Soderstrom, Martin, & Uusitalo, Roope
School Choice and Segregation: Evidence from an Admission Reform
Ministry of Finance
Evaluates the effects of school choice on segregation using data from an admission reform in the Stockholm upper secondary schools.
Journal Name or Institutional Affiliation:
The Scandinavian Journal of Economics
Vol. 112, No. 1, pp. 55-76
- Between 1999 and 2000, the segregation indices increased 12-15 percentage points more in Stockholm than in the comparison group, and segregation across schools increased 11-14 percentage points more than segregation across the residential areas.
- Results indicate that segregation between natives and immigrants increased sharply after the reform in the Stockholm schools.
- After the reform, the segregation across schools in Stockholm sharply increased while residential segregation remained stable.
- Segregation along immigrant status increased slightly more in the public schools than in all schools.
Journal Article Historical Analysis
Choice, Dissimilarity Index, Immigrants, Parents, Reform, Segregation
Method of Analysis:
Students in Stockholm and 25 municipalities
Unit of Analysis:
- Data used are from Statistics Sweden
- Sample includes all students who graduated in the spring of 1998, 1999, 2000, and 2001, from comprehensive schools situated in Stockholm County, which consists of the City of Stockholm and 25 surrounding municipalities.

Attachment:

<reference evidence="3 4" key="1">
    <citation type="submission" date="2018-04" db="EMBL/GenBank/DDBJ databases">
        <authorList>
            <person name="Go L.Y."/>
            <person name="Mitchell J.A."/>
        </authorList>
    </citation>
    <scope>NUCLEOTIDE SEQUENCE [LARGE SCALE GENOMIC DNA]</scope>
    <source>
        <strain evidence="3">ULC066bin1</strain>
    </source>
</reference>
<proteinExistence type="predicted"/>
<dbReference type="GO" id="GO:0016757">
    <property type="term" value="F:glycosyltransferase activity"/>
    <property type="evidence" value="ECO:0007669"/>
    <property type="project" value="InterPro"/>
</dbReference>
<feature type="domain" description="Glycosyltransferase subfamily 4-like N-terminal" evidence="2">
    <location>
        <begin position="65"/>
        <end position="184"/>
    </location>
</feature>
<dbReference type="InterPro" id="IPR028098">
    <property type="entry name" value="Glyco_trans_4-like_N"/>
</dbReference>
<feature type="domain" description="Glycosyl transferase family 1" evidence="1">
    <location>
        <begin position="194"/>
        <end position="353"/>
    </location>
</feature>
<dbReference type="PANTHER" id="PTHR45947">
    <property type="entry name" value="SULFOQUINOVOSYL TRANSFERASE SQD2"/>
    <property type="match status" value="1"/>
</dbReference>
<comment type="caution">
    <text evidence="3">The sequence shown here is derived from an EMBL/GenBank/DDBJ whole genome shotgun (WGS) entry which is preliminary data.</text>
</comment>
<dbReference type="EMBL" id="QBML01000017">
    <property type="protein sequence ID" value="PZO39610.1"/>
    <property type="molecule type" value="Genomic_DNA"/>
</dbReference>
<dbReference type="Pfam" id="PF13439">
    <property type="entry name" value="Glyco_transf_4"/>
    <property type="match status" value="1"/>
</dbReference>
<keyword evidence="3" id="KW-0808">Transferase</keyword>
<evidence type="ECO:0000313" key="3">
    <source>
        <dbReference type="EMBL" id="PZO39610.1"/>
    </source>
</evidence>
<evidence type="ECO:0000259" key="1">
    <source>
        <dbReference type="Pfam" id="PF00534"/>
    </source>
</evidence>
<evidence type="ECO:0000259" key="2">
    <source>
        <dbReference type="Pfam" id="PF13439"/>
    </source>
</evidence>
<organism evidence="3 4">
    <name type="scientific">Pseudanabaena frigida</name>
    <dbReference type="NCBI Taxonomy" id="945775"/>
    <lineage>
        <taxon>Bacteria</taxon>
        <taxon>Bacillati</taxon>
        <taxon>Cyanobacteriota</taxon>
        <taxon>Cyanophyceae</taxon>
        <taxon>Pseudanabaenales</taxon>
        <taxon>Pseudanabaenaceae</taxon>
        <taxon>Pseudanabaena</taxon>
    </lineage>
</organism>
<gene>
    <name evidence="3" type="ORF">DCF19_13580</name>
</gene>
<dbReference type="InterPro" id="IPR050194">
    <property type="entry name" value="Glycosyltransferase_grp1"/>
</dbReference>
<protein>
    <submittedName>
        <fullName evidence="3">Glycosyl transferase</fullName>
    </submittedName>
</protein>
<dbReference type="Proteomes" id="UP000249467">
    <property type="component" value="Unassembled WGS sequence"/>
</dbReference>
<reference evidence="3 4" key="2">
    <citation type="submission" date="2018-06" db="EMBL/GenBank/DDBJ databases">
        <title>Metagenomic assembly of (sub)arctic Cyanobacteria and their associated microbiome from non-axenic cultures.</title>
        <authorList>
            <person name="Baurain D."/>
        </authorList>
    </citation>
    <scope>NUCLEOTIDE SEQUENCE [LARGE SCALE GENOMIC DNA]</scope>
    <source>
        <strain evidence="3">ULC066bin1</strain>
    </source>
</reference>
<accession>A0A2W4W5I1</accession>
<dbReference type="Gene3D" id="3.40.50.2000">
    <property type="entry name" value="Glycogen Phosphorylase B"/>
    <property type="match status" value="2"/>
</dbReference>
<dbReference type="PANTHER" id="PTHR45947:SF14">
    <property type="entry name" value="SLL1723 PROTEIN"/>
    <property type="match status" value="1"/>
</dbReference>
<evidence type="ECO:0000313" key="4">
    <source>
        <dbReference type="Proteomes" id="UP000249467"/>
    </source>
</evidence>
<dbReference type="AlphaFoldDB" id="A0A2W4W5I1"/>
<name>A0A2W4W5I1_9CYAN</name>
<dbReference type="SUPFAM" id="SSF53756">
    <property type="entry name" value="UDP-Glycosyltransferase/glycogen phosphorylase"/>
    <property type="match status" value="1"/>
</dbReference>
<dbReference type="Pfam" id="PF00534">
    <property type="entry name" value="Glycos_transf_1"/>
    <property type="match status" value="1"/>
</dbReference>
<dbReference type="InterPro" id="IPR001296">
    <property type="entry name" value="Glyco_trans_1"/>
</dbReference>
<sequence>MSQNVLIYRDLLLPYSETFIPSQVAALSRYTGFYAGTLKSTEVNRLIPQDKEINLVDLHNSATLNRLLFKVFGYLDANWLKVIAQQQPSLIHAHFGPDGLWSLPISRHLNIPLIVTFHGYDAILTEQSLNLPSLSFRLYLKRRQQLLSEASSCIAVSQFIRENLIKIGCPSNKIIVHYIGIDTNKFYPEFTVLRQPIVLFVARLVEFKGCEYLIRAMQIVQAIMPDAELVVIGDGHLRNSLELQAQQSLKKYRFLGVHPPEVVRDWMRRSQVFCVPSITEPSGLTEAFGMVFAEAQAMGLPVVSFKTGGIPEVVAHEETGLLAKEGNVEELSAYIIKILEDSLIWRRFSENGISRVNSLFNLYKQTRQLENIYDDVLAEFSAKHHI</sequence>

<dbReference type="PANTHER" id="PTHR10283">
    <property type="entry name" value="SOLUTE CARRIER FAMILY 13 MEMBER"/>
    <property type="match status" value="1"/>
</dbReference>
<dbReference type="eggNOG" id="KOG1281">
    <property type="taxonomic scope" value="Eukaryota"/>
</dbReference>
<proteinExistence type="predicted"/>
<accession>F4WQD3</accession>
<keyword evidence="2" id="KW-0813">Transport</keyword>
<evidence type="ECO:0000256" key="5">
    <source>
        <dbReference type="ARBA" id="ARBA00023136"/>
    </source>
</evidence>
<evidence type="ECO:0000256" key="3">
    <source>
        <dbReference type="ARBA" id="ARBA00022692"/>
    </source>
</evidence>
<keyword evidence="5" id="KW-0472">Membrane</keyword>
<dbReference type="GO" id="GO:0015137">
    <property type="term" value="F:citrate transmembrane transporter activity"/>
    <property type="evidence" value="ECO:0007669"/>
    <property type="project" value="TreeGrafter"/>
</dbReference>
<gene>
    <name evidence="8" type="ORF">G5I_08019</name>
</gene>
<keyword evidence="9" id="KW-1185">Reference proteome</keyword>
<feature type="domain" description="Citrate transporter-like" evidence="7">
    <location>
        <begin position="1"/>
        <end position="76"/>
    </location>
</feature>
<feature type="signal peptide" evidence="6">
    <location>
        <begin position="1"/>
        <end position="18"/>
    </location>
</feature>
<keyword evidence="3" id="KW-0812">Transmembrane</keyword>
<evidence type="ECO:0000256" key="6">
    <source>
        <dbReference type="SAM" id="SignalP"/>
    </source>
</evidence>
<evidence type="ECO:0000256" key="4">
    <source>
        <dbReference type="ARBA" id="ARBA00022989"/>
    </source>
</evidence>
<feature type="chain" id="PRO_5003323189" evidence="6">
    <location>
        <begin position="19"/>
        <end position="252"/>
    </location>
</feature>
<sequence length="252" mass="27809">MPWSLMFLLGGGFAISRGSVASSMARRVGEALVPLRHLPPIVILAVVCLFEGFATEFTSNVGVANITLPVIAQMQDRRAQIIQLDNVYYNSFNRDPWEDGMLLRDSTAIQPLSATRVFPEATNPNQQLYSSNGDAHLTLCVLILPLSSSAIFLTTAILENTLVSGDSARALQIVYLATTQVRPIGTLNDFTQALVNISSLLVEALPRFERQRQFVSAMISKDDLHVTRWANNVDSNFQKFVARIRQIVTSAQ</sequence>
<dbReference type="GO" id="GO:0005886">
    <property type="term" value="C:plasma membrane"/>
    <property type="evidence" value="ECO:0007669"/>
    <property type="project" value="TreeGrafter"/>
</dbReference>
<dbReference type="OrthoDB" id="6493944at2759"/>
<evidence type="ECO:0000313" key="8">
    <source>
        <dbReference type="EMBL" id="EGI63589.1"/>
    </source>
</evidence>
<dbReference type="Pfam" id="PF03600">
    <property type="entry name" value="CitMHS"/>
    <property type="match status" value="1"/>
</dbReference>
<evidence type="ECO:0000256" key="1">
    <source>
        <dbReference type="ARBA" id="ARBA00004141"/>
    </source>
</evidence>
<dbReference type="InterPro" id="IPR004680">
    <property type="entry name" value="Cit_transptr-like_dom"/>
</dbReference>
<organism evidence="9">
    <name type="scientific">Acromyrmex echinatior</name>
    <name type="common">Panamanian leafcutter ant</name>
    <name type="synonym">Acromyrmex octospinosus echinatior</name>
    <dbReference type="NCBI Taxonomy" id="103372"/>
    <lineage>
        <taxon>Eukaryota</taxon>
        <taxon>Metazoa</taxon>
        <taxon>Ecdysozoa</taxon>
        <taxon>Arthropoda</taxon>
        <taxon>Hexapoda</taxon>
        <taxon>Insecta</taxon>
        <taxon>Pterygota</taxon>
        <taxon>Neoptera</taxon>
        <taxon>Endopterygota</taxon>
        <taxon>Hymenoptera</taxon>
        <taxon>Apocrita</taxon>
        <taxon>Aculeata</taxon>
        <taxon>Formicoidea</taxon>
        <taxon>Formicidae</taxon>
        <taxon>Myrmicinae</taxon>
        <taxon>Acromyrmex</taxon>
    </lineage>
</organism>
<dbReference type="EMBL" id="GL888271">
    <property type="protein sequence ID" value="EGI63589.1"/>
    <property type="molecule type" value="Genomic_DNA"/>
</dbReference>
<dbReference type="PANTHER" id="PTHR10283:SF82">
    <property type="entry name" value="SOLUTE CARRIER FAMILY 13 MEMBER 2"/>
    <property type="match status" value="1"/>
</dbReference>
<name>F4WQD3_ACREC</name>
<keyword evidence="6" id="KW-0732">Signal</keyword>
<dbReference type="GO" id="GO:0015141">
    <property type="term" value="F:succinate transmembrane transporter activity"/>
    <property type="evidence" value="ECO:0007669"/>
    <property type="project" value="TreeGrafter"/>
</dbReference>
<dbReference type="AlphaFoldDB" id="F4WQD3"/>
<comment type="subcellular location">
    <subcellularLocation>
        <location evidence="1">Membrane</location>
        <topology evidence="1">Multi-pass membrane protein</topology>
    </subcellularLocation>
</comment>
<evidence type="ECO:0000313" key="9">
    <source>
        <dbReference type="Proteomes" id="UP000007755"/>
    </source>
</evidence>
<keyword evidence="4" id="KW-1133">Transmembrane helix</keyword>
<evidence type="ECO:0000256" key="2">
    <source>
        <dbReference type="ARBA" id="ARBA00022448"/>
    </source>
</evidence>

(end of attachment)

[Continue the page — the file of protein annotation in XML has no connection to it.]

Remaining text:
- The first two cohorts applied to the upper secondary school prior to the admission reform and the latter two cohorts after the reform.
- 2000 reform abolished all residence-based admission criteria, and admission became based on previous grades only. The intention was to undo the effects of residential segregation, and to present the option of attending the most prestigious schools in downtown Stockholm to all students, irrespective of where they lived.
- To isolate the effect of the admission reform from other trends in segregation, authors compared the changes in segregation in the City of Stockholm to the changes in the surrounding municipalities (comparison group) where the admission system was unchanged during the period.
- Segregation measured using Duncan's dissimilarity index and a simple segregation index consisting of the fraction of the total variance that is due to variation across schools.
- DV: School-level segregation
- IV: School reform, parents' education, immigrant status,